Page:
Robery Byrd knows a little something about barbarism. It's good to see him arguing against it, for once.

Hey, some people change.

*"Impassioned" is one way to say it. Watching the video, he was downright incoherent at times. [back]

Wednesday, July 18, 2007

DVDs and the Further Reclamation of Youth (IMPORTANT ANNOUNCEMENT AT THE END!)

It wasn't too long ago that many movies were in mortal danger.

Film is fragile. Old movies can degrade over time. Movies that did not have a widespread popularity were particularly vulnerable. Even parts of popular movies were in danger.

Take South Pacific for example. The original theatrical release, now referred to as the "Road Show Version," was 15 minutes longer than the subsequent releases. The extra minutes of footage were barely salvageable. If you watch the DVD, there is a noticeable drop in picture quality during these scenes.

Lost Horizon faired even worse. This classic flick had been so butchered that much of the footage was unsalvageable. If you watch it now, certain scenes will be audio only, with still pictures of the characters to attempt to set the scene.

The same fate nearly befell A New Hope. In discussing the work that went into the 1997 Special Edition, Rick McCallum tells us that the original film had deteriorated severely. If it had not been digitized then, it would have been lost forever.

The confluence of three modern technologies, however, holds the promise of preventing this from happening.

The first technology is modern digital movie manipulation. Movies can be placed into a digital format where, given appropriate backup and maintenance, they can be stored indefinitely. Digital tools can also restore damage to video and audio, providing an experience not seen since its original theatrical release.

Add to this the inexpensiveness of very high quality televisions and audio system. The average home theater will blow away any movie house of just a decade or two ago. Even when people make stupid mistakes like screwing up the aspect ratio or using different sizes of speakers (the most common idiotic mistake is to use a larger speaker for the center channel, even though the Dolby standard specifies that all speakers should be exactly the same), it still makes a great experience. People come to expect high quality experiences.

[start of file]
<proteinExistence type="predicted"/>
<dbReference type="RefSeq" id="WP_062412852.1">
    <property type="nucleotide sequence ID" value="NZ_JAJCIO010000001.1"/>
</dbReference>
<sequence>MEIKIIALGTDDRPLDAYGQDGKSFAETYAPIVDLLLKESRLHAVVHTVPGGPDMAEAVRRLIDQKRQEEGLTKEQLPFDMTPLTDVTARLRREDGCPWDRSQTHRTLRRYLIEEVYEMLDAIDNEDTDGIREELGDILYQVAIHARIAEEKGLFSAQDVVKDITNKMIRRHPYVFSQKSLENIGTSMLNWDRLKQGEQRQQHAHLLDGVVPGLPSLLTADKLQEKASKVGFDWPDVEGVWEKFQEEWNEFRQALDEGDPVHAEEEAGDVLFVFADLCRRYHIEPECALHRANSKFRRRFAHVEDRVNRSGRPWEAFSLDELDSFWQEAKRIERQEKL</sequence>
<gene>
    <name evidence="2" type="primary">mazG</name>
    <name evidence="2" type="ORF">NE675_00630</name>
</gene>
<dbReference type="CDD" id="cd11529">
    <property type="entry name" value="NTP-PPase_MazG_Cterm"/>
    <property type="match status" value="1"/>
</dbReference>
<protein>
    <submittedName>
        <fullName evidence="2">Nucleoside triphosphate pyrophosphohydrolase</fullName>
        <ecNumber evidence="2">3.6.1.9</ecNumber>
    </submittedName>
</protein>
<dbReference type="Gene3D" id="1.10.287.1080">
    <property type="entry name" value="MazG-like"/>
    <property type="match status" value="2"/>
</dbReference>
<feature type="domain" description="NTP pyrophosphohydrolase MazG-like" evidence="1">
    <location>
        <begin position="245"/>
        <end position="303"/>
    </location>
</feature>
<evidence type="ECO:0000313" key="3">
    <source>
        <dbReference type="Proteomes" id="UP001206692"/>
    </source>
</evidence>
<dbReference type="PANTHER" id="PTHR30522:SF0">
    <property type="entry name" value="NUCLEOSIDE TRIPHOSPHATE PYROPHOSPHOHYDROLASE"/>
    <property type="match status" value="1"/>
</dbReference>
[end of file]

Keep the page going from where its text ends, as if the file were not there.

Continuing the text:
Finally, we have the internet. Fans of a particular movie may be scattered across the globe. Before the internet, none of them might have known that any others were out there. Now, the internet makes conversations among them easy.

Then Amazon did a brilliant thing. They added a section for people to request DVDs of certain movies. Movie studios can find out how many people are interested in a particular flick. Something that might have bombed at the box office, but gained a strong following on TV or video, can now be shown to garner a great deal of interest. This allows movie studios to determine that certain flicks should be pulled out of their archives for digitizing and cleanup. When the movie is made available, Amazon will email anyone who signed up to let them know about it.

This also works well with TV shows. This is how we were able to acquire the complete series of Sports Night, Firefly, and, most recently, The Adventures of Brisco County, Jr.

Now, once again, this trisection of kismet has allowed the return of a classic from the 80s.

Now available in glorious 2.35:1 picture with Dolby Digital 5.1 surround:

The 20th Anniversary Edition of:


The Monster Squad!!!!!!!!!!!!!!!!!!!!

'nuff said.

Sunday, July 15, 2007

More Aspect Ratio Outrage

Last night, I encountered another grievous example of Aspect Ratio stupidity.

Last night, ES1 & I met a few friends for dinner at Our Favorite Restaurant*. Afterwards, we went to see Transformers. They needed to see it, we wanted to see it again. Good deal.

We went to our favorite theater, parked at the closest spot we could find, walked half a kilometer through cars parked to see Order of the Phoenix, and got in immediately.